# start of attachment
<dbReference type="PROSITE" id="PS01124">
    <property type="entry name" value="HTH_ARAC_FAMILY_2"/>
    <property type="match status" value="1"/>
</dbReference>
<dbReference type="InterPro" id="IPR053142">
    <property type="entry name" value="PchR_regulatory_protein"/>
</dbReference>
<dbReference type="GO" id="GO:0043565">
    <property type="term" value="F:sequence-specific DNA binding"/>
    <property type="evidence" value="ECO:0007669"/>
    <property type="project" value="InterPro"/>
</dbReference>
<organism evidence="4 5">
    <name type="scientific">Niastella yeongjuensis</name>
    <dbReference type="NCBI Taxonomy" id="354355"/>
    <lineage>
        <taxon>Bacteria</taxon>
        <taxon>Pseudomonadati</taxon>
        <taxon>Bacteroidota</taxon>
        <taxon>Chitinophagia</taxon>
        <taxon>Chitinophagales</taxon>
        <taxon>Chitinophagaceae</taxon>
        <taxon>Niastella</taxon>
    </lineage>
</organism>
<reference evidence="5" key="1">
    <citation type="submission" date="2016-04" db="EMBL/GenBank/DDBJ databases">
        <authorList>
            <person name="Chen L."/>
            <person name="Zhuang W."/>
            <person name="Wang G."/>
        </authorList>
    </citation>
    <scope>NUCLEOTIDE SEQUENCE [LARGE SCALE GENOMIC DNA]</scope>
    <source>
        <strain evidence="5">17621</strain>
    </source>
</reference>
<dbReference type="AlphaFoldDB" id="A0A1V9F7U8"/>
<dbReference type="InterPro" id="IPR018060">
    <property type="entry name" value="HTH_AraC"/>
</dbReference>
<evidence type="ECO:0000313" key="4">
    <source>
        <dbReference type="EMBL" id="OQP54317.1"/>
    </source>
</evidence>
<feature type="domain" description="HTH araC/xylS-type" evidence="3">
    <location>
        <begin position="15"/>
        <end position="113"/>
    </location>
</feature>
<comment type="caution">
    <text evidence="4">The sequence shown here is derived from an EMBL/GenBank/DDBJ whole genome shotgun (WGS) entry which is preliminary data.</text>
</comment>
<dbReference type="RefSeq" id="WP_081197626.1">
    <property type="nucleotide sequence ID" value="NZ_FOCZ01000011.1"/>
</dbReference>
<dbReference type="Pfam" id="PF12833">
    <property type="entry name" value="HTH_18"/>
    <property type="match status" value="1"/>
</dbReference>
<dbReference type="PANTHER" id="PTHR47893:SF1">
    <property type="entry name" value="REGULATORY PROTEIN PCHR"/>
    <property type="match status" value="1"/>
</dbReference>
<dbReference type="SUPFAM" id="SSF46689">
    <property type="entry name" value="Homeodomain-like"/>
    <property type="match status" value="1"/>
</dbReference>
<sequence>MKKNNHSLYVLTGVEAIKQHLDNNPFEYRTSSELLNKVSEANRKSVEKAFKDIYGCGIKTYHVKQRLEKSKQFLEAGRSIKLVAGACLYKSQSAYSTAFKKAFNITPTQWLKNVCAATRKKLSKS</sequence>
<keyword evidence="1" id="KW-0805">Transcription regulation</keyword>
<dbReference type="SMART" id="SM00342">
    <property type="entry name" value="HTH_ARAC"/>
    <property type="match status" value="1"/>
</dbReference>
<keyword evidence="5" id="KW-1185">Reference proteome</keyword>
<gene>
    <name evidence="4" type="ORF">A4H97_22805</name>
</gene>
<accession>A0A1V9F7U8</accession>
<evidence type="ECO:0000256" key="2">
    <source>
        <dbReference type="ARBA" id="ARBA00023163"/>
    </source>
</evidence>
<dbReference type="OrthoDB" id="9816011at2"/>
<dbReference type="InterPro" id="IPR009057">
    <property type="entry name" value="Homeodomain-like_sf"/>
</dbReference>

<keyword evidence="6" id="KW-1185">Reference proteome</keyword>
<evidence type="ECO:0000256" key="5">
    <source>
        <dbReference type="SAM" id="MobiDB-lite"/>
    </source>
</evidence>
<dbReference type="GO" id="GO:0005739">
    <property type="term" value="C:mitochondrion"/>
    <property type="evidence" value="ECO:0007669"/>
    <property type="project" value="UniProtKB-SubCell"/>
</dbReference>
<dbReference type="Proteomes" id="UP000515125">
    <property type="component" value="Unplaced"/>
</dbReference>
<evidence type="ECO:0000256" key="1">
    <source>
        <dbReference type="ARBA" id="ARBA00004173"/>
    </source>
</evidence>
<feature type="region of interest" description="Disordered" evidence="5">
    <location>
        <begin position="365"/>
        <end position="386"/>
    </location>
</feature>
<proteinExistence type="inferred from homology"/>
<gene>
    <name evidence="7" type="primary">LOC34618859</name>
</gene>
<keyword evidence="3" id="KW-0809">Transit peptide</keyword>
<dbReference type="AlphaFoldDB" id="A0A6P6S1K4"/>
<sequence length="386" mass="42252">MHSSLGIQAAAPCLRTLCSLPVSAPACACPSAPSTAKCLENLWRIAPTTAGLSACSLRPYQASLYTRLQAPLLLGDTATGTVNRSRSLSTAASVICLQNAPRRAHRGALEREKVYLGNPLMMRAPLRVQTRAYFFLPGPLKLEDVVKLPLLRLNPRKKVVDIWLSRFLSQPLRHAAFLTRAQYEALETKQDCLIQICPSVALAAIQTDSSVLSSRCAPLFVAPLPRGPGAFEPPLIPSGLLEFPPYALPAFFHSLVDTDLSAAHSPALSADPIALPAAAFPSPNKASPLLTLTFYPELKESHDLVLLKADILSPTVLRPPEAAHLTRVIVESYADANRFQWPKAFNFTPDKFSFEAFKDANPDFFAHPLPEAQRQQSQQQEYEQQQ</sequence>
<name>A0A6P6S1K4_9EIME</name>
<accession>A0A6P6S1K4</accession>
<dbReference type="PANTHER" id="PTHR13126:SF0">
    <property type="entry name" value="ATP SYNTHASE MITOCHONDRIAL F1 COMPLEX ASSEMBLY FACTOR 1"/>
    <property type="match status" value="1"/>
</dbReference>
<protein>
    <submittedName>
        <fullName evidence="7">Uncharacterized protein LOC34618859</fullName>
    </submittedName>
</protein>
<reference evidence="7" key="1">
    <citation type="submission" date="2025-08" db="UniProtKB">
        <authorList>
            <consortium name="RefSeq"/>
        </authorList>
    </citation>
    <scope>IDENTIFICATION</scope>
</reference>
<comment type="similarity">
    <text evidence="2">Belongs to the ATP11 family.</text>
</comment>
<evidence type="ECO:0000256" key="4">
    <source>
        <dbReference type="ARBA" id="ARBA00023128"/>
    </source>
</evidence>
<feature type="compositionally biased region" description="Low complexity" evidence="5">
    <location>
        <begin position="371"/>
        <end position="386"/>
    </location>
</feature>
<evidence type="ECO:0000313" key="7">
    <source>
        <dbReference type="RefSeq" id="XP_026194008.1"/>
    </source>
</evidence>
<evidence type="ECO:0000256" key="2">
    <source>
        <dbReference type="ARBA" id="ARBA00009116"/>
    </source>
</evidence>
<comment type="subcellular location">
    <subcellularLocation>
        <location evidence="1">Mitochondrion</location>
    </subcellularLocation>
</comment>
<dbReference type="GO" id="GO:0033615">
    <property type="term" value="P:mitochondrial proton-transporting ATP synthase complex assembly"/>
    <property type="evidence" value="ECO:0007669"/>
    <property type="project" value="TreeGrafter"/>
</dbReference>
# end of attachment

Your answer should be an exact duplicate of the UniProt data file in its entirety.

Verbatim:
<dbReference type="PROSITE" id="PS01124">
    <property type="entry name" value="HTH_ARAC_FAMILY_2"/>
    <property type="match status" value="1"/>
</dbReference>
<dbReference type="InterPro" id="IPR053142">
    <property type="entry name" value="PchR_regulatory_protein"/>
</dbReference>
<dbReference type="GO" id="GO:0043565">
    <property type="term" value="F:sequence-specific DNA binding"/>
    <property type="evidence" value="ECO:0007669"/>
    <property type="project" value="InterPro"/>
</dbReference>
<organism evidence="4 5">
    <name type="scientific">Niastella yeongjuensis</name>
    <dbReference type="NCBI Taxonomy" id="354355"/>
    <lineage>
        <taxon>Bacteria</taxon>
        <taxon>Pseudomonadati</taxon>
        <taxon>Bacteroidota</taxon>
        <taxon>Chitinophagia</taxon>
        <taxon>Chitinophagales</taxon>
        <taxon>Chitinophagaceae</taxon>
        <taxon>Niastella</taxon>
    </lineage>
</organism>
<reference evidence="5" key="1">
    <citation type="submission" date="2016-04" db="EMBL/GenBank/DDBJ databases">
        <authorList>
            <person name="Chen L."/>
            <person name="Zhuang W."/>
            <person name="Wang G."/>
        </authorList>
    </citation>
    <scope>NUCLEOTIDE SEQUENCE [LARGE SCALE GENOMIC DNA]</scope>
    <source>
        <strain evidence="5">17621</strain>
    </source>
</reference>
<dbReference type="AlphaFoldDB" id="A0A1V9F7U8"/>
<dbReference type="InterPro" id="IPR018060">
    <property type="entry name" value="HTH_AraC"/>
</dbReference>
<evidence type="ECO:0000313" key="4">
    <source>
        <dbReference type="EMBL" id="OQP54317.1"/>
    </source>
</evidence>
<feature type="domain" description="HTH araC/xylS-type" evidence="3">
    <location>
        <begin position="15"/>
        <end position="113"/>
    </location>
</feature>
<comment type="caution">
    <text evidence="4">The sequence shown here is derived from an EMBL/GenBank/DDBJ whole genome shotgun (WGS) entry which is preliminary data.</text>
</comment>
<dbReference type="RefSeq" id="WP_081197626.1">
    <property type="nucleotide sequence ID" value="NZ_FOCZ01000011.1"/>
</dbReference>
<dbReference type="Pfam" id="PF12833">
    <property type="entry name" value="HTH_18"/>
    <property type="match status" value="1"/>
</dbReference>
<dbReference type="PANTHER" id="PTHR47893:SF1">
    <property type="entry name" value="REGULATORY PROTEIN PCHR"/>
    <property type="match status" value="1"/>
</dbReference>
<dbReference type="SUPFAM" id="SSF46689">
    <property type="entry name" value="Homeodomain-like"/>
    <property type="match status" value="1"/>
</dbReference>
<sequence>MKKNNHSLYVLTGVEAIKQHLDNNPFEYRTSSELLNKVSEANRKSVEKAFKDIYGCGIKTYHVKQRLEKSKQFLEAGRSIKLVAGACLYKSQSAYSTAFKKAFNITPTQWLKNVCAATRKKLSKS</sequence>
<keyword evidence="1" id="KW-0805">Transcription regulation</keyword>
<dbReference type="SMART" id="SM00342">
    <property type="entry name" value="HTH_ARAC"/>
    <property type="match status" value="1"/>
</dbReference>
<keyword evidence="5" id="KW-1185">Reference proteome</keyword>
<gene>
    <name evidence="4" type="ORF">A4H97_22805</name>
</gene>
<accession>A0A1V9F7U8</accession>
<evidence type="ECO:0000256" key="2">
    <source>
        <dbReference type="ARBA" id="ARBA00023163"/>
    </source>
</evidence>
<dbReference type="OrthoDB" id="9816011at2"/>
<dbReference type="InterPro" id="IPR009057">
    <property type="entry name" value="Homeodomain-like_sf"/>
</dbReference>

<keyword evidence="6" id="KW-1185">Reference proteome</keyword>
<evidence type="ECO:0000256" key="5">
    <source>
        <dbReference type="SAM" id="MobiDB-lite"/>
    </source>
</evidence>
<dbReference type="GO" id="GO:0005739">
    <property type="term" value="C:mitochondrion"/>
    <property type="evidence" value="ECO:0007669"/>
    <property type="project" value="UniProtKB-SubCell"/>
</dbReference>
<dbReference type="Proteomes" id="UP000515125">
    <property type="component" value="Unplaced"/>
</dbReference>
<evidence type="ECO:0000256" key="1">
    <source>
        <dbReference type="ARBA" id="ARBA00004173"/>
    </source>
</evidence>
<feature type="region of interest" description="Disordered" evidence="5">
    <location>
        <begin position="365"/>
        <end position="386"/>
    </location>
</feature>
<proteinExistence type="inferred from homology"/>
<gene>
    <name evidence="7" type="primary">LOC34618859</name>
</gene>
<keyword evidence="3" id="KW-0809">Transit peptide</keyword>
<dbReference type="AlphaFoldDB" id="A0A6P6S1K4"/>
<sequence length="386" mass="42252">MHSSLGIQAAAPCLRTLCSLPVSAPACACPSAPSTAKCLENLWRIAPTTAGLSACSLRPYQASLYTRLQAPLLLGDTATGTVNRSRSLSTAASVICLQNAPRRAHRGALEREKVYLGNPLMMRAPLRVQTRAYFFLPGPLKLEDVVKLPLLRLNPRKKVVDIWLSRFLSQPLRHAAFLTRAQYEALETKQDCLIQICPSVALAAIQTDSSVLSSRCAPLFVAPLPRGPGAFEPPLIPSGLLEFPPYALPAFFHSLVDTDLSAAHSPALSADPIALPAAAFPSPNKASPLLTLTFYPELKESHDLVLLKADILSPTVLRPPEAAHLTRVIVESYADANRFQWPKAFNFTPDKFSFEAFKDANPDFFAHPLPEAQRQQSQQQEYEQQQ</sequence>
<name>A0A6P6S1K4_9EIME</name>
<accession>A0A6P6S1K4</accession>
<dbReference type="PANTHER" id="PTHR13126:SF0">
    <property type="entry name" value="ATP SYNTHASE MITOCHONDRIAL F1 COMPLEX ASSEMBLY FACTOR 1"/>
    <property type="match status" value="1"/>
</dbReference>
<protein>
    <submittedName>
        <fullName evidence="7">Uncharacterized protein LOC34618859</fullName>
    </submittedName>
</protein>
<reference evidence="7" key="1">
    <citation type="submission" date="2025-08" db="UniProtKB">
        <authorList>
            <consortium name="RefSeq"/>
        </authorList>
    </citation>
    <scope>IDENTIFICATION</scope>
</reference>
<comment type="similarity">
    <text evidence="2">Belongs to the ATP11 family.</text>
</comment>
<evidence type="ECO:0000256" key="4">
    <source>
        <dbReference type="ARBA" id="ARBA00023128"/>
    </source>
</evidence>
<feature type="compositionally biased region" description="Low complexity" evidence="5">
    <location>
        <begin position="371"/>
        <end position="386"/>
    </location>
</feature>
<evidence type="ECO:0000313" key="7">
    <source>
        <dbReference type="RefSeq" id="XP_026194008.1"/>
    </source>
</evidence>
<evidence type="ECO:0000256" key="2">
    <source>
        <dbReference type="ARBA" id="ARBA00009116"/>
    </source>
</evidence>
<comment type="subcellular location">
    <subcellularLocation>
        <location evidence="1">Mitochondrion</location>
    </subcellularLocation>
</comment>
<dbReference type="GO" id="GO:0033615">
    <property type="term" value="P:mitochondrial proton-transporting ATP synthase complex assembly"/>
    <property type="evidence" value="ECO:0007669"/>
    <property type="project" value="TreeGrafter"/>
</dbReference>